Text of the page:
Penrith have worked hard to find their way to the top of the table at the mid-way point of the competition, but there’s still plenty of people who don’t believe they deserve to be there. They expect the Panthers to fall over at some point; they think the visit to the top of the ladder will be a brief one and that other teams like the Roosters, Canterbury and Manly will eventually climb to the summit, especially once the Origin period is over.
But perhaps they’re just so surprised to see Penrith sitting on top of the table, that they’re not seeing the bigger picture.
I can assure you that coach Ivan Cleary and the playing group don’t think they’re at the top of the table just to warm the place of a glamour club like the Roosters or Bulldogs. The mission now is to stay there, or at least stay in the top four, and it all starts with ensuring that games like this weekend’s clash with the Dragons don’t slip.
Given the Dragons are without Josh Dugan and Trent Merrin, and the respective positions of these sides on the ladder, you would really expect nothing less than a Penrith victory this weekend.
The Panthers are close to full fitness and some of their more exciting players, like James Segeyaro and Tyrone Peachey, are in better form than they have been at any other period of the season.
Five-eighth Jamie Soward would be particularly fired up for this game given it is against his former club, and as expected the build-up to this game has been very focused on Soward and his awkward departure from the Dragons half way through last season.
Since the day he arrived at the Panthers, Soward has only wanted to speak about Penrith – he’s tried to move on from the Dragons, and distance himself from what happened there, particularly in 2012 and 2013.
But no matter what might be said, you can be sure that Soward has had a circle around this game since the draw came out late last year. No matter what may be said publicly, you cannot think for a second that a win against his former club won’t feel that little bit more special than any other should it come on Saturday night.
The form of Soward has surprised just as many people as Penrith’s rise to the top of the table, including many Panthers fans who never quite warmed to the signing until they actually saw him on the park. As it turns out, Soward has been one of Penrith’s better signings in recent years and securing his signature could well turn out to be a masterstroke from Phil Gould, who believed that Soward still had plenty to offer when others wanted to throw him on the rugby league scrapheap.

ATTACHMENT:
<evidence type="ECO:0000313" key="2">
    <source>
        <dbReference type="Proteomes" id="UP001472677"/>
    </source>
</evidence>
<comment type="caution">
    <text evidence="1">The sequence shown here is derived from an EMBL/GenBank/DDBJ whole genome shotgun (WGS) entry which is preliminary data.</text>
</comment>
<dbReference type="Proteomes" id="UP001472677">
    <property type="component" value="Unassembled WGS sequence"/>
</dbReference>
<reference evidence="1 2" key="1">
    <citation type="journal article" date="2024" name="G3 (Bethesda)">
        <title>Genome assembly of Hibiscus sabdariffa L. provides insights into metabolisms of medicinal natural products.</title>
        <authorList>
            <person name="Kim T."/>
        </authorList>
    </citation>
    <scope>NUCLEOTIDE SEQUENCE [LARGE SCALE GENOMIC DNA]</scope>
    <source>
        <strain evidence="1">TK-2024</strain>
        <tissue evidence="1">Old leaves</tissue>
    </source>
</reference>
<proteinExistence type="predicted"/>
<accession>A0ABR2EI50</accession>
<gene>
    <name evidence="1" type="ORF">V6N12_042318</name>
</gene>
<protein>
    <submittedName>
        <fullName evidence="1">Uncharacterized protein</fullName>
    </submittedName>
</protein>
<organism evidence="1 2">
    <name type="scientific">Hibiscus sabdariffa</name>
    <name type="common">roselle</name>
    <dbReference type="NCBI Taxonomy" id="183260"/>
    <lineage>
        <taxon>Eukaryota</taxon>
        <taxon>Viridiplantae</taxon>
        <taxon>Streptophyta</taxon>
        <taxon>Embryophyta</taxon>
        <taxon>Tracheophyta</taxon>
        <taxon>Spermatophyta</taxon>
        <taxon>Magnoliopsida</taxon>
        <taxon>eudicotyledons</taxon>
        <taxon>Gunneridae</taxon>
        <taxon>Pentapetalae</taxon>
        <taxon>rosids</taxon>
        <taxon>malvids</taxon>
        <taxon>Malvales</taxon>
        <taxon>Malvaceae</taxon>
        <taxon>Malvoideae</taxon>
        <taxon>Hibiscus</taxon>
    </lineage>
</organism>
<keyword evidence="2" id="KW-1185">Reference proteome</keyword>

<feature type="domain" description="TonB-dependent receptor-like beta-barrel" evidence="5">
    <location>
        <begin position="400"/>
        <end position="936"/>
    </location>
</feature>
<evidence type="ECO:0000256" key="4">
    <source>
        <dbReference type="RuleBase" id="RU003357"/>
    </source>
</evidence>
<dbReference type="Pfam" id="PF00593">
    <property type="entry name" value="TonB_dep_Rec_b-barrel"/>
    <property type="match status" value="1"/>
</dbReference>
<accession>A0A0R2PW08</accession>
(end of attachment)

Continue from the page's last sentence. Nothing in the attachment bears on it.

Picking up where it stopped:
What’s most impressive about Penrith at the moment is their ability to score long-range tries. When Penrith was last at the top end of the table, in 2010, it came off a season in which the side scored almost all of their tries off kicks. That was never sustainable and when the finals came around, the Panthers were quickly bundled out. The 2014 Panthers, who have now recovered from a slow start in the point scoring department, can score tries from anywhere and create opportunities from a long way out – something that hasn’t been seen at the foot of the Mountains for quite some time.
The Dragons come to Sportingbet Stadium on the back of a much-needed win over the Sharks last weekend, but still in the midst of a troubled period that has included the sacking of a coach and the recruitment of Benji Marshall in an attempt to revive their chances of playing finals football this year.
Marshall has had a slow start but did show signs last weekend that the old magic is still there – it just doesn’t come out as often. Marshall and Gareth Widdop are without a doubt the two players that could cause Penrith the most headaches this weekend, particularly if the Panthers’ discipline isn’t as good as it should be.
Tip: Panthers by 16